It was Friday, November 22, 1963.  I went to school that day like any other day. It was raining and my hair was almost straight from the weather.  All morning long I worried about how my hair looked.  On my way to English class I stopped at the washroom to comb my hair.  I left my comb at home and this made it a terrible day.  I went to English class, and in English we were to write a detective story.  The crime I picked was murder.  I had decided on this several days before when we were told we had to write a detective story.  My story would be the “Murder of Mrs. Jones”.  Sounds real exciting doesn’t it?  Well don’t laugh because I’m not too intelligent.  Little did I know that while I was creating a rough draft of the story, that the biggest murder in the county had taken place.  It was a murder that would affect me and millions of other people.  I was not yet aware of this murder, and not many people in the school were aware of it.  Almost each person found out in their own little way.  Here is the way I found out.  On the way to the school library, a bulletin came over the intercom and said, “President Kennedy has been shot and killed.”  I just about fainted and couldn’t believe it was true.  I met my friends in the library, and we talked about this terrible thing for a while.  But since the library was a place to be quiet, we had to be quiet.  We had to study or do anything as long as we were quiet.  I opened a book of Poe’s short stories and stared at it.  I sat there thinking of our now late president.  Some kids were crying.  At that moment, I couldn’t cry.  I don’t know why, but all I do know is I couldn’t believe it. I was so shocked!  I read time after time about Lincoln’s assassination. But that was 100 years ago.  This is today, this year, this century, this is 1963 and our country. This horrible thing is true and could happen here.  I was sitting in school and all I knew was the president was shot and dead.  Suddenly, my hair didn’t matter anymore. I struggled through seventh hour not doing any work. After school, I went to meet my mother who was picking me up from school.  On the way home we talked about the assassination.  When I got home, I turned on the TV to fill me in on what had happened. The president and Mrs. Kennedy were riding through a Dallas street in an open car with the Texas Governor and his wife.  They were worried that Kennedy wouldn’t get a good response in Texas. The crowds were good.  The governor’s wife turned to the president and said, “You can’t say Dallas doesn’t love you now Mr. President.”  Just then a shot rang out and the president slumped in Mrs. Kennedy’s arms.  Another shot came and the Governor was shot.  Still another shot came and the president was shot again.  The police were holding a man they thought killed President Kennedy.  His name is Lee Harvey Oswald.  Oswald was in a building on the 5th floor and shot President Kennedy with a high power rifle.  I cried when I heard all this on TV maybe because now it seemed real.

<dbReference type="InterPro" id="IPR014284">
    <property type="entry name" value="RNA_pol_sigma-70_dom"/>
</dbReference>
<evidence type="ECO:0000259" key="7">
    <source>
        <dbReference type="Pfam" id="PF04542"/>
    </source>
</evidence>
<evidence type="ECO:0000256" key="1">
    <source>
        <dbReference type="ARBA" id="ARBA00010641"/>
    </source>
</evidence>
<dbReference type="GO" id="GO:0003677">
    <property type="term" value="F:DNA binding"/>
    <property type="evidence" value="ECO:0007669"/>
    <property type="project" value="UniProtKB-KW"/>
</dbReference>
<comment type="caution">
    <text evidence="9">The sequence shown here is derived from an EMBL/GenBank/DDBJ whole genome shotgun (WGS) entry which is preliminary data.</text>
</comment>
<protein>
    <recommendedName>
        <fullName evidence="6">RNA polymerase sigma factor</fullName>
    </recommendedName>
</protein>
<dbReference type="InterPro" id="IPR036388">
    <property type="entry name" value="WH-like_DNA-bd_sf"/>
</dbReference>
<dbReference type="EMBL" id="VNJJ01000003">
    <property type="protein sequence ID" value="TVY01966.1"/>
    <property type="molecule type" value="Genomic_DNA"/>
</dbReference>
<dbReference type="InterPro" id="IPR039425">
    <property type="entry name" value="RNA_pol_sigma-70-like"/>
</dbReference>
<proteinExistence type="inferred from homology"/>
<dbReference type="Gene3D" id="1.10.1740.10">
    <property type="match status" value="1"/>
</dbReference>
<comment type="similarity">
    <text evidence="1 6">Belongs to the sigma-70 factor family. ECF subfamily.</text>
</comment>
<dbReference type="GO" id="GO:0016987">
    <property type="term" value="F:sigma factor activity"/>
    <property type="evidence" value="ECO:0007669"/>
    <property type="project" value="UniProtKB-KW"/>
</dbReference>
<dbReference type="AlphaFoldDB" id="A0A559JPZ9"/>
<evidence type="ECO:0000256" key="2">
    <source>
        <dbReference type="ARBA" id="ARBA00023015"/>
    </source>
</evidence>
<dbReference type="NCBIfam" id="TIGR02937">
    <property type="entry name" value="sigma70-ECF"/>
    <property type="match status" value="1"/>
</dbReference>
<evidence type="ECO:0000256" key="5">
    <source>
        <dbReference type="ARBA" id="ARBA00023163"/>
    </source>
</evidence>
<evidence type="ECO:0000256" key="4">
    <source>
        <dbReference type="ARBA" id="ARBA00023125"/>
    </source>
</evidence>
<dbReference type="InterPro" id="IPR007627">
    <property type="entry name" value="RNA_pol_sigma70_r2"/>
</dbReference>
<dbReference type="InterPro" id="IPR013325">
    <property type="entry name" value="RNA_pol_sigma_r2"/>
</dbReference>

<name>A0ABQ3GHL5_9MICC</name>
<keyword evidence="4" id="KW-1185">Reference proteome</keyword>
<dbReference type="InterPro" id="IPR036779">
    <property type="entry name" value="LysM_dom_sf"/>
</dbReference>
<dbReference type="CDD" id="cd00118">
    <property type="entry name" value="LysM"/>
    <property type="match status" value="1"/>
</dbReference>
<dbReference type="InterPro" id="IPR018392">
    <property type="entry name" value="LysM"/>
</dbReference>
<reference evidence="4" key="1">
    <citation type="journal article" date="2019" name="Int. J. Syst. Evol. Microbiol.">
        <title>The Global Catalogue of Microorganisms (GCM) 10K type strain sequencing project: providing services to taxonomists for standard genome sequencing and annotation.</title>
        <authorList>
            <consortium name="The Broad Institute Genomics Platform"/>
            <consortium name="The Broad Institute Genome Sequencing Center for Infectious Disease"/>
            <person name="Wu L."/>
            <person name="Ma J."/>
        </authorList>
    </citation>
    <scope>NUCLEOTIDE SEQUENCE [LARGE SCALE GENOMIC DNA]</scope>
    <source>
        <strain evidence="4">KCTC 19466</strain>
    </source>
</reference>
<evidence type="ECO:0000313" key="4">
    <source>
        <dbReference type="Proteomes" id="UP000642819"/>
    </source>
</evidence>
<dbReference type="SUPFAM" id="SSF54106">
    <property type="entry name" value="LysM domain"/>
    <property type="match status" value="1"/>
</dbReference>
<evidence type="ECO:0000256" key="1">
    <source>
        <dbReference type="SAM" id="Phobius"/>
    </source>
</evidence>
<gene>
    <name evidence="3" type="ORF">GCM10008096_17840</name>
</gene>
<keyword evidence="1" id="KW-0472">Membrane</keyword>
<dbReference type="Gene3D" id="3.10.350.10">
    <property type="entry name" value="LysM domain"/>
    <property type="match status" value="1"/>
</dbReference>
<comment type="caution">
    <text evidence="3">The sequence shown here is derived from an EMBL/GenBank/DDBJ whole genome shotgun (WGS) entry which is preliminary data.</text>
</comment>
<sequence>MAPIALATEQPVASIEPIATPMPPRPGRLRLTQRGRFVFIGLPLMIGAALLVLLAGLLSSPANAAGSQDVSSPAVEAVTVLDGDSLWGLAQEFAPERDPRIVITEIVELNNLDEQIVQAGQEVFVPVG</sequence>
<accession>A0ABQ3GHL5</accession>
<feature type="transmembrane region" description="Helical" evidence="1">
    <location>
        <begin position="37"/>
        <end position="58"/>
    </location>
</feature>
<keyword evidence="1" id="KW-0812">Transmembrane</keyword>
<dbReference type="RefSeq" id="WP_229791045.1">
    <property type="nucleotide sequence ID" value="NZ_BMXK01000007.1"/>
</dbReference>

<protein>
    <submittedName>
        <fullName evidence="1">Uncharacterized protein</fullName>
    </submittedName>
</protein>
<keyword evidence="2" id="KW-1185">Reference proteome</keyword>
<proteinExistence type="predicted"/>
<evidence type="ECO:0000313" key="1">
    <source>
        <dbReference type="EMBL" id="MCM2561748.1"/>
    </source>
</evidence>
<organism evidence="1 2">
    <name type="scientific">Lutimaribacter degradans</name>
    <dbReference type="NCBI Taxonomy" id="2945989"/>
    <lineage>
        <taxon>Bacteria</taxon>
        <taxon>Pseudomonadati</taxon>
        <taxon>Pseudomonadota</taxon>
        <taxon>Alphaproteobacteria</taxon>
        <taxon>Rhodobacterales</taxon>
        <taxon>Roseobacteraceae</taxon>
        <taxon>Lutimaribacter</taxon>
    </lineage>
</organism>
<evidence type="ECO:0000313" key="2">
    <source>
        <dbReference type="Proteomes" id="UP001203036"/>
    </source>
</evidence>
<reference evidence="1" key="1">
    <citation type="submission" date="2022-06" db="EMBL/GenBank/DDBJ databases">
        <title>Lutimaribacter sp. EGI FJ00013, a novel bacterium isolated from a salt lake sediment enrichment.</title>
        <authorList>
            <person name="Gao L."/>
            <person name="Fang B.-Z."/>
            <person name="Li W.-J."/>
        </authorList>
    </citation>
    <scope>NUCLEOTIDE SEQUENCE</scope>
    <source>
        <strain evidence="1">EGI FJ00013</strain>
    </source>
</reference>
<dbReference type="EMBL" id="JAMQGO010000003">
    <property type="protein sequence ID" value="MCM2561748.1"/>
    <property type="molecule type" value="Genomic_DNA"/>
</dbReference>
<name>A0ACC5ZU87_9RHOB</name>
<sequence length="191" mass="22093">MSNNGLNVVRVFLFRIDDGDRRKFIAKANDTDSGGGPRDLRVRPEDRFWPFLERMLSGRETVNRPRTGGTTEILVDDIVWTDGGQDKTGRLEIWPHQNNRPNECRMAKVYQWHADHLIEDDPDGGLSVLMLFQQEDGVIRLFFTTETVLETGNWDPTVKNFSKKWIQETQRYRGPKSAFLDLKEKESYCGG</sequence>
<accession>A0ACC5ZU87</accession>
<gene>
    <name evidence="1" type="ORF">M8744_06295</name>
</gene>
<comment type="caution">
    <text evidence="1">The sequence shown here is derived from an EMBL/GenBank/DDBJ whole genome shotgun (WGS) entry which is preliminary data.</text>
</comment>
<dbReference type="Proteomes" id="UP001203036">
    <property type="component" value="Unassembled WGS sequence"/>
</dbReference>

The President unconscious from the first bullet was in Mrs. Kennedy’s arms and her pink suit was splattered with blood.  We saw Vice President Johnson take the presidential oath on the presidential plane with his wife on one side and Mrs. Kennedy on the other side.  They arrived at the airport in Washington DC. and an ambulance met them to take the presidents body to the hospital.  Attorney General Robert Kenned was there to meet Mrs. Kennedy.  They got into the ambulance and went to the hospital.  The president’s body was taken to the White House during the night.

I think it is just terrible that a young man’s life can be taken so horribly.  The president, 46 years old, using his life in such a useful way.  I feel sorry for Mrs. Kennedy only 34 and her two young children, Caroline to be 6 next Wednesday and John Jr. to be 3 on Monday, the day of the funeral.